Why Brand Consistency Matters

Although branding is a word often used in marketing, its meaning has changed over time. Initially, it was used by cattle ranchers to identify their cattle.

Later, it was somewhat synonymous with “trademark,” a label to inform a consumer about the manufacturer of a product. For instance, Coca-Cola is a carbonated beverage made by the Coca-Cola Company.

In today’s world, branding has acquired an even more subtle meaning: it’s a way of influencing perception. For instance, Coca-Cola is not just the name of a soda. It’s a carbonated beverage that offers the distinct flavor and taste of a secret formula patented by the Coca-Cola Company. A branded name is now associated with the unique qualities of a product.

Once you understand that branding is linked to consumer perception, one shaped through public relation and advertising campaigns, it becomes clear why maintaining brand consistency, especially for companies just starting out.

Without a brand name, you risk confusing your product with other similar, generic products. Consequently, your company name, brand color scheme, logo design, etc should be the same across all sales platforms, advertising, and promotions. For example, if you’re at a trade show, your POP displays, point of purchase display signs, should be in harmony with existing brand graphics and imagery. Branding consistency will help consumers quickly identify your business and product line.

Think of a Brand as an Asset

An asset is something that is useful and offers value, often monetary value.In that sense, a brand is an asset.

Since consumer view one more brand favorably than other producers in an industry, they are more likely to buy their products over and over again. For instance, people who favor the Apple brand are convinced that its technology is superior to all other computer manufacturers. According to Wired, however, Apple gained marketing traction because of its superb marketing: “Sculley marketed Apple like crazy, boosting the advertising budget from $15 million to $100 million.”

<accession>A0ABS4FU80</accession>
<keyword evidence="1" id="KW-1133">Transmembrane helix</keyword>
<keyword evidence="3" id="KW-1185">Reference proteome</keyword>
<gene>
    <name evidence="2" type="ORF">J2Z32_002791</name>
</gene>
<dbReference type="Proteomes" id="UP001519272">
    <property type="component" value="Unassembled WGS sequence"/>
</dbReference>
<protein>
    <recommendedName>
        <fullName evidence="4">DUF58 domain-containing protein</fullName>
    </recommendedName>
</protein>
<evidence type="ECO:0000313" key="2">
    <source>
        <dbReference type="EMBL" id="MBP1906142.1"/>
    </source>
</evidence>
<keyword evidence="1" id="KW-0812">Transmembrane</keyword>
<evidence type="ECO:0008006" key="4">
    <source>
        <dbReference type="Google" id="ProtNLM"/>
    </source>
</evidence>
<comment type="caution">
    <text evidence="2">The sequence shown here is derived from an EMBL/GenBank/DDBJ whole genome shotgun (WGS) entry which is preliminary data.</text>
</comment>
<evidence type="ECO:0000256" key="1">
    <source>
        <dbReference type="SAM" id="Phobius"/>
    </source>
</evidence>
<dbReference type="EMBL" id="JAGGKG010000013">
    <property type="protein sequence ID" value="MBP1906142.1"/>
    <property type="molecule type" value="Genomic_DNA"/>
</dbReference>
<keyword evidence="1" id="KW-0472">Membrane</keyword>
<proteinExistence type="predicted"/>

Although perception is intangible, it can be your business’s most important asset. If you make a distinctly superior product, name recognition will help you differentiate your product from everything else available in your niche.

Branding creates a sense of connection between your company and a customer. People who like your brand will consistently purchase your product and recommend it to others. In return, your business will have an to identify the demographics and psychographics of people who like your product. Understanding your audience’s preferences makes it easier to get feedback on what improvements to make and what new products to roll out.

Why Stay Consistent

Although your organization may still maintain the same core values and mission purpose, as well as continue to produce high-quality products, inconsistency with branding will weaken its image. Once you’ve developed a strong brand, you have to be consistent—otherwise, you’ll begin to lose market share.

2 Big Branding Mistakes to Avoid

When companies are inconsistent about their branding, particularly one that they’ve spent a long time developing, it’s usually because they either change their business name or their branding elements.

  1. Changing a business name:  Once you’ve found the perfect name for your business and begun to develop your brand avoid changing the name because you’ve discovered an even better name. Resist this creative impulse because it comes with certain attendant risks: loss of established marketing equity, consumer confusion, and high expenses to advertise the name change. Sometimes a name change may be warranted if a company wants to change its business model, enter a new market, or because of an acquisition or merger. However, unless, there are strong reasons for changing a name, it’s not a good idea.
  2. Changing branding elements: When a company becomes national or international, it has to clearly communicate its various branding elements to all its branch offices so that they can be accurately replicated in all marketing materials. If it fails to do this, then creative ideas and cultural influence will make it difficult for consumers to recognize the original brand.

In the final analysis, without a brand, it’s difficult to differentiate your product from other similar products; however, with a strong brand, you’ll be able to get your share of a marketplace and build a large following of brand enthusiasts over time.


No Comments yet, be the first!

Add a Comment